Had no idea about the pesticide levels though, that's so good to no..VUUAI and will share & pin this on my 'Healthier choices for life' board..cheers

    • rap profile image

      Ruth Perkins 3 years ago from New England

      I love it! Simple, kid-friendly growing & pesticide-free. Thanks so much!

    • profile image

      conradofontanilla 3 years ago

      voted useful. celery is an antioxidant.

    • merej99 profile image

      Meredith Loughran 3 years ago from Florida

      OMG! I think I can do this one!

      Normally my growing/gardening projects die (I've killed bamboo shoots and cactus).

    • heidithorne profile image

      Heidi Thorne 3 years ago from Chicago Area

      I love celery and didn't know it was this easy to grow. I'll have to try it. Congrats on Hub of the Day! Well deserved.

    • ThePracticalMommy profile image

      Marissa 3 years ago from United States

      Thanks for the tips! I didn't know that you could re-grow celery like this. Congrats on the Hub of the Day!!

    • RTalloni profile image

      RTalloni 3 years ago from the short journey

      Congrats on your Hub of the Day award for this info on growing celery from stalks. Nice job! Glad to see the encouragement to pay attention to buying pesticide free, as well.

    • Nancy Owens profile image

      Nancy Owens 3 years ago from USA

      What a great idea! I am going to try it this spring.

    • Thelma Alberts profile image

      Thelma Alberts 3 years ago from Germany

      Congrats on the HOTD! I will surely try this next time I buy celery. Thanks for sharing.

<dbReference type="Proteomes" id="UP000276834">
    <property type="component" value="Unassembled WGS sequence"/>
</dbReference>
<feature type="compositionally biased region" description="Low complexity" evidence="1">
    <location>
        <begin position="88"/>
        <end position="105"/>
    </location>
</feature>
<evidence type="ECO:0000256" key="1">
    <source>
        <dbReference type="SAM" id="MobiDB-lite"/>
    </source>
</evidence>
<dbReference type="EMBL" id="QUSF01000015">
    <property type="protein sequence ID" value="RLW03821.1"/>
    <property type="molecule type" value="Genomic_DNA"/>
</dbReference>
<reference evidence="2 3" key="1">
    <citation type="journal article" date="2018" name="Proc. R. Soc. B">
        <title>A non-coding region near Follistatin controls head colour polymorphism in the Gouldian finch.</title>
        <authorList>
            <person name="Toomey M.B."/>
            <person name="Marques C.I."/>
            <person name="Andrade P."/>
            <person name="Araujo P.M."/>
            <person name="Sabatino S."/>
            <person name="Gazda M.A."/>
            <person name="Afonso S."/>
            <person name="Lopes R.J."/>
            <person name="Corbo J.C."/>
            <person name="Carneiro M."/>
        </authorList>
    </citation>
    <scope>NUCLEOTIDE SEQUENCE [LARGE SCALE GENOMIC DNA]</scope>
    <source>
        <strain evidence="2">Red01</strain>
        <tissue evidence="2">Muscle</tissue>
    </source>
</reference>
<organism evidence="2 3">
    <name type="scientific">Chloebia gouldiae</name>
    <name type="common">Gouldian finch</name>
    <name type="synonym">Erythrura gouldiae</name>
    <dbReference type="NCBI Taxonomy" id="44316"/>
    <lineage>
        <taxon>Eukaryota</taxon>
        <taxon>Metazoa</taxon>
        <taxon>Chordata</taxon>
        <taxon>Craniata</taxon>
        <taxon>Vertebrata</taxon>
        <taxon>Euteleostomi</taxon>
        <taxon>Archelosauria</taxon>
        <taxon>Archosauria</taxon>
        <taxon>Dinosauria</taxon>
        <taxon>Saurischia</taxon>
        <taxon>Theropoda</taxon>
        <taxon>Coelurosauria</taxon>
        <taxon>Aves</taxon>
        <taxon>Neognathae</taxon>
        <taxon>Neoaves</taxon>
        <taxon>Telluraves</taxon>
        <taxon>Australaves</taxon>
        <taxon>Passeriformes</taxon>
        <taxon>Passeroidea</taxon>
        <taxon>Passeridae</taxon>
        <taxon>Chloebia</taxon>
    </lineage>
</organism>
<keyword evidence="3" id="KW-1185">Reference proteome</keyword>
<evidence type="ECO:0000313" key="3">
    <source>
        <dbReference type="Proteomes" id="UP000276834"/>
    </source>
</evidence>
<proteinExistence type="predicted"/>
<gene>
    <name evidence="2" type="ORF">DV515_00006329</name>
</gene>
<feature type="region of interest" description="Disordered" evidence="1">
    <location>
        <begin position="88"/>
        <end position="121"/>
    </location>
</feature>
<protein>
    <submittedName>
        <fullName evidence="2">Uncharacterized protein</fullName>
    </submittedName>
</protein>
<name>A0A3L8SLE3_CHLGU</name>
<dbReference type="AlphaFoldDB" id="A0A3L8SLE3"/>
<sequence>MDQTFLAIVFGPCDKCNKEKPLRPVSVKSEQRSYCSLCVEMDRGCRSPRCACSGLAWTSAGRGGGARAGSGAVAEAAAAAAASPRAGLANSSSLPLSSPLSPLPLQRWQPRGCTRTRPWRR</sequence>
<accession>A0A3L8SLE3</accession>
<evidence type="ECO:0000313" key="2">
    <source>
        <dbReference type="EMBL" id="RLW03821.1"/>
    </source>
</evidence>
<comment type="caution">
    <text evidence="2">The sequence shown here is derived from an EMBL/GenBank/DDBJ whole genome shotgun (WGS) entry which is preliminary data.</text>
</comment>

• Turtlewoman profile image
      Author

      Kim Lam 3 years ago from California

      Thank you everyone...and good luck with the project! ;-) I'm starting a new batch or celery this month now that warmer days are here.

    • Ariel-Cal profile image

      Evelia Veronica Rivera 3 years ago from Bridgeport, CT

      Can't wait to try! my 4 year old has asked if she can have a garden so a fun way to start!! Sharing with friends ;)

    • swilliams profile image

      Emunah La Paz 3 years ago from Arizona

      The celery looks like nice eye candy! Yes indeed Voted up beautiful. I love celery. Thanks for the beautiful pictures and information.

    • Rochelle Frank profile image

      Rochelle Frank 3 years ago from California Gold Country

      I'm going to try this, too. I use celery, a lot, in cooking, and it is too hard to grow from seed. I have a sunny kitchen windowsill where it will look nice beside my pot of parsley. Thanks for all the details.

    • Purpose Embraced profile image

      Yvette Stupart PhD 3 years ago from Jamaica

      Great hub! I love the easy to follow instructions. Thank for posting.

    • prasetio30 profile image

      prasetio30 3 years ago from malang-indonesia

      I love this hub. Very informative. I'll share with my mother, because she always use celery to make soup. Thanks for sharing with us. Voted up!

      Prasetio

    • Natashalh profile image

      Natasha 3 years ago from Hawaii

      My fiancé and I were just talking about growing celery! He really wants to try, but we don't have a yard right now. It's good to see celery likes moisture - rain is something we have plenty of. Maybe we should give it a try, after all.